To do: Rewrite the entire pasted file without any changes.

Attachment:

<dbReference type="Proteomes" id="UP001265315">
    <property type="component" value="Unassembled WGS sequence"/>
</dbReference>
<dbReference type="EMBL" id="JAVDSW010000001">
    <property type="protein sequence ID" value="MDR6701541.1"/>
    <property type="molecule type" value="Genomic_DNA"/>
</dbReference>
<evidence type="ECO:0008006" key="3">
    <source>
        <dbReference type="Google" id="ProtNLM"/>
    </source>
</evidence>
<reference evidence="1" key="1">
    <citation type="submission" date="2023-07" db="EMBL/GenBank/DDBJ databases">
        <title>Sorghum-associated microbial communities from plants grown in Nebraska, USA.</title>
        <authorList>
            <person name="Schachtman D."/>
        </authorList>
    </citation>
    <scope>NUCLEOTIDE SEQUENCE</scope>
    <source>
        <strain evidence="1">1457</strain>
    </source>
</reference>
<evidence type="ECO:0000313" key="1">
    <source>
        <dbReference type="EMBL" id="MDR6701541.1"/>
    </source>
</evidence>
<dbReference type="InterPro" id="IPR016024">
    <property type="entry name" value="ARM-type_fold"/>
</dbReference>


<dbReference type="Proteomes" id="UP001265315">
    <property type="component" value="Unassembled WGS sequence"/>
</dbReference>
<dbReference type="EMBL" id="JAVDSW010000001">
    <property type="protein sequence ID" value="MDR6701541.1"/>
    <property type="molecule type" value="Genomic_DNA"/>
</dbReference>
<evidence type="ECO:0008006" key="3">
    <source>
        <dbReference type="Google" id="ProtNLM"/>
    </source>
</evidence>
<reference evidence="1" key="1">
    <citation type="submission" date="2023-07" db="EMBL/GenBank/DDBJ databases">
        <title>Sorghum-associated microbial communities from plants grown in Nebraska, USA.</title>
        <authorList>
            <person name="Schachtman D."/>
        </authorList>
    </citation>
    <scope>NUCLEOTIDE SEQUENCE</scope>
    <source>
        <strain evidence="1">1457</strain>
    </source>
</reference>
<evidence type="ECO:0000313" key="1">
    <source>
        <dbReference type="EMBL" id="MDR6701541.1"/>
    </source>
</evidence>
<dbReference type="InterPro" id="IPR016024">
    <property type="entry name" value="ARM-type_fold"/>
</dbReference>